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Heart Rhythm. 2011 Dec;8(12):1923-30. doi: 10.1016/j.hrthm.2011.07.016. Epub 2011 Jul 20.

Subcellular heterogeneity of sodium current properties in adult cardiac ventricular myocytes.

Author information

1
Leon H. Charney Division of Cardiology, New York University School of Medicine, New York, New York 10016, USA.

Abstract

BACKGROUND:

Sodium channel α-subunits in ventricular myocytes (VMs) segregate either to the intercalated disc or to lateral membranes, where they associate with region-specific molecules.

OBJECTIVE:

To determine the functional properties of sodium channels as a function of their location in the cell.

METHODS:

Local sodium currents were recorded from adult rodent VMs and Purkinje cells by using the cell-attached macropatch configuration. Electrodes were placed either in the cell midsection (M) or at the cell end (area originally occupied by the intercalated disc [ID]). Channels were identified as tetrodotoxin (TTX)-sensitive (TTX-S) or TTX-resistant (TTX-R) by application of 100 nM of TTX.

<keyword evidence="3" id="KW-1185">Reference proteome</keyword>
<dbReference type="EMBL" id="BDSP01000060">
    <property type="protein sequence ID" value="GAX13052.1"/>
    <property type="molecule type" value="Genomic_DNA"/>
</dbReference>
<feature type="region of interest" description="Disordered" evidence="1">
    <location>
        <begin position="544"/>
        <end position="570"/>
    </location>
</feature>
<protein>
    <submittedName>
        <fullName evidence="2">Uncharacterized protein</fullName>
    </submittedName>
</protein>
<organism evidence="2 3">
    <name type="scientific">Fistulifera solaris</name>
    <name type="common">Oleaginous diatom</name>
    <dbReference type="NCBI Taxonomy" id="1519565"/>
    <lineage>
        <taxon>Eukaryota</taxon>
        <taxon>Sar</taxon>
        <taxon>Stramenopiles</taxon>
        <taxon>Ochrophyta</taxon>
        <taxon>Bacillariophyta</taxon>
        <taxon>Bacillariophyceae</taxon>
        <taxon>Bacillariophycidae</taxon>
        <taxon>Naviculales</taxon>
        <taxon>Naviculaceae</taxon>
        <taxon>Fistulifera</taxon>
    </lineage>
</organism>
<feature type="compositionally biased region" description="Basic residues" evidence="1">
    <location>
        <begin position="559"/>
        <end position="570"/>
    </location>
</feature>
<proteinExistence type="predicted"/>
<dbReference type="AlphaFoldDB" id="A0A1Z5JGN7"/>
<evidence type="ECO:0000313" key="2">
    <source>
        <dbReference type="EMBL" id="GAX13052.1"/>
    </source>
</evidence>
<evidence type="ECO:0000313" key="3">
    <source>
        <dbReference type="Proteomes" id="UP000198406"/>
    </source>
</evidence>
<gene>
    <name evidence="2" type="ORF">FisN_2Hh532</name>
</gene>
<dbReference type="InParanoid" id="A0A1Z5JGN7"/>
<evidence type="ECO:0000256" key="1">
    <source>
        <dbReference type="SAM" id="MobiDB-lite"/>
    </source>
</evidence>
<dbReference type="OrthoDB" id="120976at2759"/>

RESULTS:

Average peak current amplitude was larger in ID than in M and largest at the site of contact between attached cells. TTX-S channels were found only in the M region of VMs and not in Purkinje myocytes. TTX-R channels were found in both M and ID regions, but their biophysical properties differed depending on recording location. Sodium current in rat VMs was upregulated by tumor necrosis factor-alpha. The magnitude of current increase was largest in the M region, but this difference was abolished by application of 100 nM of TTX.

CONCLUSIONS:

Our data suggest that (a) a large fraction of TTX-R (likely Na(v)1.5) channels in the M region of VMs are inactivated at normal resting potential, leaving most of the burden of excitation to TTX-R channels in the ID region; (b) cell-cell adhesion increases functional channel density at the ID; and (c) TTX-S (likely non-Na(v)1.5) channels make a minimal contribution to sodium current under control conditions, but they represent a functional reserve that can be upregulated by exogenous factors.

PMID:
21767519
PMCID:
PMC3208741
DOI:
10.1016/j.hrthm.2011.07.016
[Indexed for MEDLINE]
Free PMC Article

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